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How to start a shell script in one minute later?

Suppose there are two bash files a.sh and b.sh
I want to execute b.sh one minute(or several seconds) after a.sh executed.
what should I code in a.sh ?

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6 Answers 6

up vote 8 down vote accepted

Simple. you want to use 'at' to schedule your job. and 'date' to calculate your moment in the future.

echo b.sh | at -t `date -v+60S "+%Y%m%d%H%M%S"`

-v+60S adds 60 seconds to current time. you can control exactly how many seconds you want to add.

but usually, when people wants one program to launch a minute after the other, they are not 100% sure it will not take more or less than a minute. that's it. b.sh could be launched before a.sh is finished. or a.sh could have finished 30 seconds earlier than "planned" and b.sh could have started faster.

I would recommend a different model. where b.sh is launched first. a.sh creates a temp file when it starts. execute is tasks and delete its temp file at the end. b.sh watch for the temp file to be created, then deleted. and start its tasks.

hope this helps.

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1  
Yes, thank you! It exactly what I want. But there is a bit mistake perhaps? It says " Date invalid option --v" –  Alex Chan May 8 '12 at 11:43
1  
@alexchan: Different versions of date support different options. Try: echo b.sh | at now + 1 minute –  Dennis Williamson May 8 '12 at 12:34
    
Will the b.sh be execute in a visual window ? and how? –  Alex Chan May 9 '12 at 1:01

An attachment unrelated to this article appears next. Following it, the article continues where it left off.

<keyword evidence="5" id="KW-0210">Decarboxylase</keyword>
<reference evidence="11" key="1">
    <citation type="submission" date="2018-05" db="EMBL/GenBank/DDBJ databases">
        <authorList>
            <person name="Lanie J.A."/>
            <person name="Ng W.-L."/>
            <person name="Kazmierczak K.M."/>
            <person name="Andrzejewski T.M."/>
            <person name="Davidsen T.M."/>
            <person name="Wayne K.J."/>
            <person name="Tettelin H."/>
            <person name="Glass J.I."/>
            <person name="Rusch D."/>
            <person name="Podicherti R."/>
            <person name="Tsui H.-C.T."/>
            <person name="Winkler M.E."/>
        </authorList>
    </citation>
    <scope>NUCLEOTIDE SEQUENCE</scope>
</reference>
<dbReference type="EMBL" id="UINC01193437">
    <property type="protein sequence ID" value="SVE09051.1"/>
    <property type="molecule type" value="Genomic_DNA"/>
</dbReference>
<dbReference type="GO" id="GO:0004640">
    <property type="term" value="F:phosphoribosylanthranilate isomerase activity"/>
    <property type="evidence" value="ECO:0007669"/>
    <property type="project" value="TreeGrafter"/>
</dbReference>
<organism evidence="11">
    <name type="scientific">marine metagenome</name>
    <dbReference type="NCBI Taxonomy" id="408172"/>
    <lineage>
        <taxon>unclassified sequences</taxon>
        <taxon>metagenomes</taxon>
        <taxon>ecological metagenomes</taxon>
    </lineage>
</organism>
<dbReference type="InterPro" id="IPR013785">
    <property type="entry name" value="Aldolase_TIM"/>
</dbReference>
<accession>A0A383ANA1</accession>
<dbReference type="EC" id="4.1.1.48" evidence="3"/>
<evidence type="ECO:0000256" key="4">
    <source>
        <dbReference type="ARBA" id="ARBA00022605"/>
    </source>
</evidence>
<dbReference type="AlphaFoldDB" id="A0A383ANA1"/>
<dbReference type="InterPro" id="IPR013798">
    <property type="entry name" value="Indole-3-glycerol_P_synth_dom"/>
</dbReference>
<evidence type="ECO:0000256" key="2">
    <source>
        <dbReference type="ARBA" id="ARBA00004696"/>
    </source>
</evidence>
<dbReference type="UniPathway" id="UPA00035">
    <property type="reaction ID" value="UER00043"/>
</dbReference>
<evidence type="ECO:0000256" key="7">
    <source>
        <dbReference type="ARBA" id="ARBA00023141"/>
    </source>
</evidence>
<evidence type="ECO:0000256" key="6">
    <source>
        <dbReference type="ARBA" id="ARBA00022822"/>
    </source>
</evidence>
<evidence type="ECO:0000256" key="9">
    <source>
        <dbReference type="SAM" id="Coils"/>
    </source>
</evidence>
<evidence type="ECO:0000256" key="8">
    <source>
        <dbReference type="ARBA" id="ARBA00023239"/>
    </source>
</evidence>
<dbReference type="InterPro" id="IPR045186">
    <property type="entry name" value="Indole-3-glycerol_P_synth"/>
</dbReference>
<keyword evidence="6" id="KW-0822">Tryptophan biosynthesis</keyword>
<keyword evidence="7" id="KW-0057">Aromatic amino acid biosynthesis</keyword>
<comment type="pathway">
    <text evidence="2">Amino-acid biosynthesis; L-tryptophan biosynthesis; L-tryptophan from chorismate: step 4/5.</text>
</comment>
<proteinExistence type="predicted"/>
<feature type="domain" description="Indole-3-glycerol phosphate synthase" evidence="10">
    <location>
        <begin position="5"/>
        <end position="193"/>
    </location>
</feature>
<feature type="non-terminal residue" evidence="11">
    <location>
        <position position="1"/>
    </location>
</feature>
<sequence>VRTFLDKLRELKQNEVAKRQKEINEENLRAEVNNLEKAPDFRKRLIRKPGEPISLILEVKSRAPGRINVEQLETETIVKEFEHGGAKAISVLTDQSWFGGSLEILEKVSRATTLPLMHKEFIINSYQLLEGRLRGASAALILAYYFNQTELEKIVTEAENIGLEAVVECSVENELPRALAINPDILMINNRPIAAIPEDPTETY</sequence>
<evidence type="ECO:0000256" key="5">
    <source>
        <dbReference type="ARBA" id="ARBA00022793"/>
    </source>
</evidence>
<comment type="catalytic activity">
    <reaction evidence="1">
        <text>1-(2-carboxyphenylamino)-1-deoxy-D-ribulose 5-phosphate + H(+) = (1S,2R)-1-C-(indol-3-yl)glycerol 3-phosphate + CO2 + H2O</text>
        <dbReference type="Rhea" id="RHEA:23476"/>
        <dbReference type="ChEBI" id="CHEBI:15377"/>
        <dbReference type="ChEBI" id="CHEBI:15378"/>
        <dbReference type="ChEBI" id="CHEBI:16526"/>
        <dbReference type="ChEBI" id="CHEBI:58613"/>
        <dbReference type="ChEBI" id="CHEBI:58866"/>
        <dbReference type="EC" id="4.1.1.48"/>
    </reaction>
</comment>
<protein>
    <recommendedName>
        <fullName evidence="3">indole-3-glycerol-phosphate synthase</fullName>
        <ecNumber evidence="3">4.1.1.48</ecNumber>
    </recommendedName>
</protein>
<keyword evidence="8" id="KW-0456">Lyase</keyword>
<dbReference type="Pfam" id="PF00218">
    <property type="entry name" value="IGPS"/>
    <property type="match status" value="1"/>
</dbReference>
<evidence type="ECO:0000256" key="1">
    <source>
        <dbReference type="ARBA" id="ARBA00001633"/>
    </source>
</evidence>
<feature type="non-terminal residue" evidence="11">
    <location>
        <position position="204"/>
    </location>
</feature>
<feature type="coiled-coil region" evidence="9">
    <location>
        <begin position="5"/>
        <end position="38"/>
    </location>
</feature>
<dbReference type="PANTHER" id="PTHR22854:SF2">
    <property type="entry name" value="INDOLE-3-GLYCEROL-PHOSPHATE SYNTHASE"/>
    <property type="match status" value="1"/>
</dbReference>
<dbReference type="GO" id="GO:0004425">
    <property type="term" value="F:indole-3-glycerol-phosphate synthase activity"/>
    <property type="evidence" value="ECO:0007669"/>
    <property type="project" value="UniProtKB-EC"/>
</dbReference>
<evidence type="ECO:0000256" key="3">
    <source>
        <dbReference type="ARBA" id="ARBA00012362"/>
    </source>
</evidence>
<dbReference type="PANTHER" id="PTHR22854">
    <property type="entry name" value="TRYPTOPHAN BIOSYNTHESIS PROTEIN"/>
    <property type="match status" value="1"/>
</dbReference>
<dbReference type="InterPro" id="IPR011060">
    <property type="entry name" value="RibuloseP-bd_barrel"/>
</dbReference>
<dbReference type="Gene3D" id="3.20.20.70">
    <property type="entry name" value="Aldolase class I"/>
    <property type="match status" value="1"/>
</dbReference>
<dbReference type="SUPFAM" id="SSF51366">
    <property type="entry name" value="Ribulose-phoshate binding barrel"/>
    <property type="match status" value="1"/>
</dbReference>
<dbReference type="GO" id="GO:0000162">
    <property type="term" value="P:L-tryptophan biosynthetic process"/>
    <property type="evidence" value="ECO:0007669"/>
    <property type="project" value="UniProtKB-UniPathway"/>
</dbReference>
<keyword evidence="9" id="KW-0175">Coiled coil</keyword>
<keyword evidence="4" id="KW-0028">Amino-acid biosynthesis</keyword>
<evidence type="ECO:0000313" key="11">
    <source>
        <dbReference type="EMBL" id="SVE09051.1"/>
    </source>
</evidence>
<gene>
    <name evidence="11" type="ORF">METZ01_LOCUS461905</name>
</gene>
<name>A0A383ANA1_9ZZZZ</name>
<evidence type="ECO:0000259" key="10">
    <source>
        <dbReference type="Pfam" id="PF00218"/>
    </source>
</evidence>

It does not execute b.sh anyway, I don't know why –  Alex Chan May 9 '12 at 1:11
    
@alexchan right after added the at job but before the minute is spent. try running atq, it should show your job. also, you can look into your system logs and find out when the command was run. as for opening the command in a window. this is a whole different question. your at command would need to run the terminal of your choice. you will need to find out how to feed the command to your terminal. and your at ENV will need to have a DISPLAY var set properly. –  shigazaru Sep 24 '12 at 14:24

You can just sleep:

a.sh
sleep 60
b.sh

Or for more complicated cases you can use the at command:

echo b.sh | at now + 1 minute

See the at man page for more information.

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I'll try the later one –  Alex Chan May 8 '12 at 12:10
    
No , it does execute b.sh as expected BTW, how to execute it after 10 seconds ? I changed the minute to second , it says syntax error. –  Alex Chan May 8 '12 at 12:20
    
@alexchan: at doesn't do time increments finer than one minute. –  Dennis Williamson May 8 '12 at 12:39

Use the at command.

See man at for how to use it.

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Make the final line of a.sh:

sleep 60 && b.sh

(If b.sh is not in a directory in PATH, make that a full path to b.sh.)

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You could use the command to sleep your script for 1 minute.

sleep 1m

Then when you wish to call the 2nd script

bash a.sh
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If you want to execute the second script some number of seconds after the start of the first script, you can do this in the first:

b.sh &

and this in the second:

sleep 10
# more commands

You could pass the number of seconds as an argument from the first to the second.

Unfortunately, at doesn't do time increments finer than one minute.

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